Track 8. Practice Groove – Slow
Lesson Length 5:08 min
Tumba, Conga, Quinto groove at at slow tempo for you to jam with, or practice any of the parts you”ve learned. I do not talk or count in this track, and I do briefly add in the key rhythm – Clave – at various points in the groove so you can check yourself.

Track 9. Practice Groove – Medium
Lesson Length 7:01 min
Tumba, Conga Quinto groove at a faster tempo. I count the four pulse for one cycle during the music so you can check yourself. Knowing where this “four pulse” is at all times keeps you aligned correctly to each part. This is important, since the parts can seem to pull on each other, and you need concentration to keep in the groove. After you practice this a few times, it becomes natural and you can easily articulate that pulse when you need to.

Track 13. Practice Groove 3
Lesson Length 6:44 min
This track is a groove of high conga with the bell and tumba at a nice slow tempo. You can copy the parts and play along, or add the high part or the main theme.

Track 14. Mix Minus Practice Lesson 1
Lesson Length 4:20 min
In this track I”ve created a ” mix minus”. Each part will fade in and out and be combined with the others in different ways. Play a game by adding the missing part, to test your knowledge of the rhythm. The tempo is fairly fast and all the lesson elements from this program are included.

Track 15. Mix Minus Practice Lesson
Lesson Length 5:57 min
Faster Tempo – Changing Mix. Test yourself at this speed and play along with me, find the missing part or copy a part being played and get totally in sync with it. You can also make up your own variations on any of the parts, and see how well you can stay in the groove.

... Kim breaks these rhythms down in every way possible and keeps your attention, while making listening and playing along to the different parts less like practice and more like fun.  He then builds the rhythms back up again in such a way that you get to hear every relationship between each of the parts played by the different instruments.  The best element in the series is his unique vocal adaptation of the different instruments played and sung in the rhythms. It is as entertaining as it is educational.

I thank Kim Atkinson for Sharing His Spirit with us in such a way that we can all become better players and facilitators
"I just wanted to thank you for actually caring to develop a simple yet enormously powerful teaching method that has transformed my music playing, listening and also speaking ability. Coincidentally, its also helped me run further without being as tired....I think its due me being able to feel and attend to each step I take more like a rhythm than a battle, and maybe it's because I've been stepping the pulse - when I practice speaking the rhythms - in an oval around my room"
"I really appreciate the way you have broken it down and shown how all the parts interweave.  It's a great way to get the whole rhythm into a non-left-brain part of my body." - Kathy
"I often teach my students that if you can "say it", you can "play it".  In his Speaking of Rhythm series, Kim takes this concept to the next level. Using spoken syllables and playing drums, each part is explored separately and then in every possible combination with each other, and against both the underlying pulse and Clave. These highly effective CDs accomplish what could only otherwise be done by having a multi-track recorder available for every class. (Except of course they are MUCH easier to use, and work in your car!)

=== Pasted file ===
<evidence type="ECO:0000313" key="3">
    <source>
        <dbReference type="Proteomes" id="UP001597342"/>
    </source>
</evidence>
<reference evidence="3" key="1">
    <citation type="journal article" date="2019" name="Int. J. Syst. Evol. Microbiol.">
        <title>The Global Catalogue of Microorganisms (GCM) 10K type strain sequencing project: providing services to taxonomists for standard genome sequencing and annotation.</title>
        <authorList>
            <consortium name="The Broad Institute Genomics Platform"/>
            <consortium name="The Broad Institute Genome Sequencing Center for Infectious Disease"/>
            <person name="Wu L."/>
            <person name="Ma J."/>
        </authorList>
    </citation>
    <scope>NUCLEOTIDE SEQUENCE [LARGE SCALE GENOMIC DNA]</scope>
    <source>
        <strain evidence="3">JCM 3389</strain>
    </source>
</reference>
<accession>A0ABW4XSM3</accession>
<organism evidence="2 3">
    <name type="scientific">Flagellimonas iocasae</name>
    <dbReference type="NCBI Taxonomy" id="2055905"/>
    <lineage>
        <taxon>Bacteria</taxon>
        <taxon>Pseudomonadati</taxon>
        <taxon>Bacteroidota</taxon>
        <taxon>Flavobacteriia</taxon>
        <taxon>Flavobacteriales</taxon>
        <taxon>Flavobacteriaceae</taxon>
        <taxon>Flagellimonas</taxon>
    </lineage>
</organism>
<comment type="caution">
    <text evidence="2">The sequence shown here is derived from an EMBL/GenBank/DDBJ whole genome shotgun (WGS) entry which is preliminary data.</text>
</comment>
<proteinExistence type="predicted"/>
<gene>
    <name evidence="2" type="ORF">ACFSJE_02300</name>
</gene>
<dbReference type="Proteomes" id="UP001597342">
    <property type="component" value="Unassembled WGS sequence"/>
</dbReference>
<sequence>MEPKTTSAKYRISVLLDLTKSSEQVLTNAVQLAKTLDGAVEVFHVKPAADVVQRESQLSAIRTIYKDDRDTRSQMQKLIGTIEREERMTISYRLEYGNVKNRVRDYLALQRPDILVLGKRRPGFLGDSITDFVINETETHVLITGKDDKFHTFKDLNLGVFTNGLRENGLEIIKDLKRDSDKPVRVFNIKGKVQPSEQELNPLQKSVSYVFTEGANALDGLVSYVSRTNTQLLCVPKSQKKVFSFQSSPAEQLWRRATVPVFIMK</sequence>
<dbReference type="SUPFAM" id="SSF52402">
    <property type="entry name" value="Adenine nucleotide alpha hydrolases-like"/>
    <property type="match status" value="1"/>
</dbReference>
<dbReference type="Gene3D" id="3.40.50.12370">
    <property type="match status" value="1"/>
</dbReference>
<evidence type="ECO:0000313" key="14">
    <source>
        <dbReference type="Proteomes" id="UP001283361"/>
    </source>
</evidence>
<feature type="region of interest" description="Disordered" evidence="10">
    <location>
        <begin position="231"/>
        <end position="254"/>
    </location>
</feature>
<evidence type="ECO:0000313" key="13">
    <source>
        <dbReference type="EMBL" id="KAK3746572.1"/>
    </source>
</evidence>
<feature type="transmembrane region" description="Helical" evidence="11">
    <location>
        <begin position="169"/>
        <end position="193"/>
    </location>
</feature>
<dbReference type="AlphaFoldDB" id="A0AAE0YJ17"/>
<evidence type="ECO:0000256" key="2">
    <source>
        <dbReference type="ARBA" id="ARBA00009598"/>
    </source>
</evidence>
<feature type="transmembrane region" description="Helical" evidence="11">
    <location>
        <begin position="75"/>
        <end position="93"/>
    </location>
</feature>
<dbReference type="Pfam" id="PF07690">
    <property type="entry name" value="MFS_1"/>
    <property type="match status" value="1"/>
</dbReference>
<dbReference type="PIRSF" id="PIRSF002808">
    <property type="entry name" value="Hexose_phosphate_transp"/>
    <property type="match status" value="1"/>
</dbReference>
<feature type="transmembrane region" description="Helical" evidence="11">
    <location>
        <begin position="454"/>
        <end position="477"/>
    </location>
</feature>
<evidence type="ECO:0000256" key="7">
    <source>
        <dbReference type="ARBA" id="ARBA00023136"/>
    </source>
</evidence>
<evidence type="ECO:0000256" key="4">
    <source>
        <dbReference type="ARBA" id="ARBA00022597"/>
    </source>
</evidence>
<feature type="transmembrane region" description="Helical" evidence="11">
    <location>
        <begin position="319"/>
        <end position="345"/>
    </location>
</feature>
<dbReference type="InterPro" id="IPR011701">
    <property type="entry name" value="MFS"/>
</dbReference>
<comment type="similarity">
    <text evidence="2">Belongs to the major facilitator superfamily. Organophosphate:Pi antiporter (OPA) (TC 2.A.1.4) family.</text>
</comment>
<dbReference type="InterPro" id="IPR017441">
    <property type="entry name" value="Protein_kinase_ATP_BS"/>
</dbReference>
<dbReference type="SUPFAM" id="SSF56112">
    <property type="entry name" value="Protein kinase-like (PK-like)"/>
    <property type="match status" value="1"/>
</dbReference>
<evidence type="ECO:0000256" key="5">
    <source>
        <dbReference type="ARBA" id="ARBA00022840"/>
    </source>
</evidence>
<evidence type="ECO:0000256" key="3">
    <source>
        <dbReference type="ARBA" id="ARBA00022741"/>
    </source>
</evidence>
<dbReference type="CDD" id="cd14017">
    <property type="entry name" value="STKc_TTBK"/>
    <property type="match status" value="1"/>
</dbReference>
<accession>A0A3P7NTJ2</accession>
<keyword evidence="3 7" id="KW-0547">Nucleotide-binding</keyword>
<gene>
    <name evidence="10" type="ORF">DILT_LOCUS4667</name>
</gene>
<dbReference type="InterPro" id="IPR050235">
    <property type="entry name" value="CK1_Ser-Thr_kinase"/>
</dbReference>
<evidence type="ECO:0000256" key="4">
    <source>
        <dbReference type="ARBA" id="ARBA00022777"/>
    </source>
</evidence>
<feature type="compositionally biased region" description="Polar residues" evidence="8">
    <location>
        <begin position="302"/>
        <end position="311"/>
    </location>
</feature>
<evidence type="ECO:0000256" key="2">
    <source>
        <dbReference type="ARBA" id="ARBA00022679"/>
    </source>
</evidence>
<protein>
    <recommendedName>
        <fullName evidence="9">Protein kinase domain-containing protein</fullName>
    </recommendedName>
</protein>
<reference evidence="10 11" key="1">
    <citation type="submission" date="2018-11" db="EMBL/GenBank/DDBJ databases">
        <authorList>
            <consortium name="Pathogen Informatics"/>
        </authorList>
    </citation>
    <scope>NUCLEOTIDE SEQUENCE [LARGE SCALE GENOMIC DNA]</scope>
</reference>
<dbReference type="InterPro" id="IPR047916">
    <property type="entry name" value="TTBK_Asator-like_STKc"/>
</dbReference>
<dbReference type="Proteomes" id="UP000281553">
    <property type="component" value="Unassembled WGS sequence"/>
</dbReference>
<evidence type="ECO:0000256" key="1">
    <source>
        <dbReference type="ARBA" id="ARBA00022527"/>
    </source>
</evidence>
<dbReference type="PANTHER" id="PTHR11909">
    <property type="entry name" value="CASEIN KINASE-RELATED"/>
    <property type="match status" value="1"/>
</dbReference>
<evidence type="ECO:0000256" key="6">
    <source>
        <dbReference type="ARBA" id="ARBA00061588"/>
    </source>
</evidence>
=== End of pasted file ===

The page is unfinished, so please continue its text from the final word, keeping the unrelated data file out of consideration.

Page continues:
Another extremely useful feature is that a different syllable is assigned not only to each different drum sound, but also to each hand making the sound. Thus, by learning to speak the rhythm, students also learn the proper "sticking" at the same time.

I enjoyed the arrangements so much that I even adopted the Afoxe rhythms for use with my Brazilian Bateria. We now play the same Afoxe patterns on Surdos, Repeniques, and Caixas."
"...the greatest benefit of your classes and CDs came to me as a salsa dancer, by improving my ability to hear and understand the Clave. ... this has made my enjoyment of salsa music and dancing that much better. Thank you again!"
"I've had some great fun and learning from Kim Atkinson's CD's. Bembe, Makuta, Nigerian Highlife and others are great sets of rhythms I was glad to add to my repertoire. It was helpful to really get inside clave rhythms too. Kim knows his stuff, makes it clear and accessible... and he rocks!"
WOW... Kim!! I spent about two hours enjoying and learning from your CD.. I was TRULY impressed with the format and success it gave me and will give others... YOU DID IT!

1) Connect the Syllables to Drum Strokes

Practice each drum stroke separately and speak the syllable as you hit the drum. Do this many times – you’re learning a kinesthetic language – connecting your voice and your hands.

If you need to review the syllables, hand positions and sounds on your drum, click here.

2) Speak Drum Language – Make Sentences:

Now learn the syllables for a drum pattern (for example, the tumba for Afoxé). Go slowly. Speak the sounds out loud and learn to say them effortlessly so they feel like a sentence.

3) Orient Yourself – Syllables with the Pulse:

Next, clap the pulse while speaking the syllables. This will show you how the drum part (via the syllables) relates to the main beat.

4) Make a Sentence with your Hands:

Now that you’ve learned a sentence in drum language map the vocal sounds to hand positions on the drum. (You can do this without a drum, but make sure you’re saying the syllables out-loud. You can practice this on a table, your body, anywhere).

5) Say the Sentence On the drum:

Say and play the drum rhythm. Notice that the drum is saying what the voice is saying and the voice is saying what the drum is playing.